Indonesian inflation unexpectedly accelerated in June as food costs climbed, exacerbating the impact of a weaker currency on prices.
Consumer prices rose 4.53 percent last month from a year earlier after climbing 4.45 percent in May, the statistics bureau said in Jakarta today. The median forecast of 21 economists in a Bloomberg News survey was for a 4.38 percent increase.
Bank Indonesia has held off from adding to a February rate cut, seeking to support a currency that has fallen more than 3 percent in 2012 as Europe’s debt turmoil spurred outflows from emerging markets. The country will face inflationary pressures as the world’s largest Muslim population observes the fasting period of Ramadan from this month, central bank Deputy Governor Hartadi Sarwono said last week.
“Inflation is still moderate and manageable,” Eric Alexander Sugandi, an economist at Standard Chartered Bank Plc in Jakarta, said after the announcement. “BI will hold the rate this month to guard against rupiah volatility and reduce imported inflation from a weakened currency.” Standard Chartered revised its full-year inflation forecast to 4.5 percent from 6.5 percent, he said.
Exports in May fell 8.6 percent from a year earlier, after declining a revised 2.3 percent in April, the statistics bureau said. Imports rose 16.1 percent in the same period. Indonesia’s trade deficit in May was $486 million.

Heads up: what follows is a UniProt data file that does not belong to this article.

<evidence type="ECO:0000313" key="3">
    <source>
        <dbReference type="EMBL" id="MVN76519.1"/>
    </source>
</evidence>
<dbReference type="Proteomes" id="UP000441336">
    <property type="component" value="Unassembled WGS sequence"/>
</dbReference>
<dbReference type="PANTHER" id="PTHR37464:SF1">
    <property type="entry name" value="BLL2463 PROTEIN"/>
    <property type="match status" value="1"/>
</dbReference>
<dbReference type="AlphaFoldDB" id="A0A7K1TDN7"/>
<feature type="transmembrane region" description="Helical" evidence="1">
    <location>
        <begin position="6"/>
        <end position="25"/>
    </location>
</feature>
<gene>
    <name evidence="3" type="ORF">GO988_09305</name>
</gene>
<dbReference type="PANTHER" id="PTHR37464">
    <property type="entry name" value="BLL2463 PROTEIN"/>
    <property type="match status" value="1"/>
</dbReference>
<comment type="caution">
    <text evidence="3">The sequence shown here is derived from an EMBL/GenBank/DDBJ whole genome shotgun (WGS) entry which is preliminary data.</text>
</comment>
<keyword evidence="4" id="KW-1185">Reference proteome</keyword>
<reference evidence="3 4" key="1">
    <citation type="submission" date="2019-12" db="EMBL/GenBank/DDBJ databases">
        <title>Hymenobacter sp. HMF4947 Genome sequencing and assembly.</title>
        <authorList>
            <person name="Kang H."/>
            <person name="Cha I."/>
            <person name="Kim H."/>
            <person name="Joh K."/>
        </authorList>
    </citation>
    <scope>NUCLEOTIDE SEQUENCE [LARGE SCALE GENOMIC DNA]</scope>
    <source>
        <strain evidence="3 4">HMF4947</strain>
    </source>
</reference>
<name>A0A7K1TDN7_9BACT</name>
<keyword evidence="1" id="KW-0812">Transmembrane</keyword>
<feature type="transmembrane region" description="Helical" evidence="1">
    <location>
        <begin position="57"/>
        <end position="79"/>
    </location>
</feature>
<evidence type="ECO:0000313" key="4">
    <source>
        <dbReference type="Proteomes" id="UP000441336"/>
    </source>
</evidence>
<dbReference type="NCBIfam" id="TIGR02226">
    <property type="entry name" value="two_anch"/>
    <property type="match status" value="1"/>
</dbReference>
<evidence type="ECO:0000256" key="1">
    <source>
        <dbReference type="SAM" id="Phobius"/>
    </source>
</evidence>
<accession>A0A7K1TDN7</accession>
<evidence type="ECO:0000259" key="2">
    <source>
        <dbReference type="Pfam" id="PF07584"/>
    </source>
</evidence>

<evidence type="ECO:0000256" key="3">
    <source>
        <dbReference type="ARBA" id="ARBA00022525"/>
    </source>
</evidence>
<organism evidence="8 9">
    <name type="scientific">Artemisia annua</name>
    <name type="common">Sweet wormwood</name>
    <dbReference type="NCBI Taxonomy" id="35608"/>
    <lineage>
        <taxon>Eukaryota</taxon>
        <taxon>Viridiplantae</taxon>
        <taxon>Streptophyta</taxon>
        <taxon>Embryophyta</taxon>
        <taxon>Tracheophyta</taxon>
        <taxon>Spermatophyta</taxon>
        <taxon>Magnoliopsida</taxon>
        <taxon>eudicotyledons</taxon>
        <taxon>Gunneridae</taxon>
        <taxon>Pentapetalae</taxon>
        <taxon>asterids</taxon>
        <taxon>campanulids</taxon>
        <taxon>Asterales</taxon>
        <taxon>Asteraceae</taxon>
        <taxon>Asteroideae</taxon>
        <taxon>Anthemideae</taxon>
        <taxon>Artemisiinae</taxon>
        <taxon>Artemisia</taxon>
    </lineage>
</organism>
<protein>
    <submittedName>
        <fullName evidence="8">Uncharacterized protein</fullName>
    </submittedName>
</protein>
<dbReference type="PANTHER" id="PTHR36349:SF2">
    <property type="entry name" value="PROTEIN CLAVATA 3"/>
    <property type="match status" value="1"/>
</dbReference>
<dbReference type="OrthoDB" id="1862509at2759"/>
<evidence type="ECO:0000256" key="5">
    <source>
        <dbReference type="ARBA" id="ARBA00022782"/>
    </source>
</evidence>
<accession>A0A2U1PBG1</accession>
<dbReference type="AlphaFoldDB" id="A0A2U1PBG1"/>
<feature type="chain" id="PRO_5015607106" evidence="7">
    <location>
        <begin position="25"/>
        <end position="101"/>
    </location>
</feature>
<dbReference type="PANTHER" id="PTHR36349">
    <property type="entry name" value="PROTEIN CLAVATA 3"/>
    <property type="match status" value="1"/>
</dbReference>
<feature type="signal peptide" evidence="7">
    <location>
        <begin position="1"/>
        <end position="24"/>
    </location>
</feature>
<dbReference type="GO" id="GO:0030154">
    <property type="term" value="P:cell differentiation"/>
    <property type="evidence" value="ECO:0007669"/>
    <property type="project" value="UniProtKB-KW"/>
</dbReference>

“Slowing global demand accompanied by declining global commodity prices, all led to a downward pressure on the export performance,” Anton Gunawan, chief economist at Bank Danamon Indonesia, said before the announcement. There has been “no significant improvement from the economies of the main trading partners, thus external demand will remain low.”
The rupiah gained 0.3 percent to 9,400 per dollar as of 12:23 p.m. in Jakarta today, after reaching a three-week high of 9,363 earlier, according to prices from local banks compiled by Bloomberg. The currency saw its worst quarter since 2009 in the three months ended June, declining 2.9 percent.
Consumer prices rose 0.62 percent last month from May, today’s report showed. The core inflation rate was 4.15 percent, compared with a previously reported 4.14 percent pace in April.
The inflation bias is toward the lower end of the central bank’s target of 3.5 percent to 5.5 percent this year, Sarwono said June 27.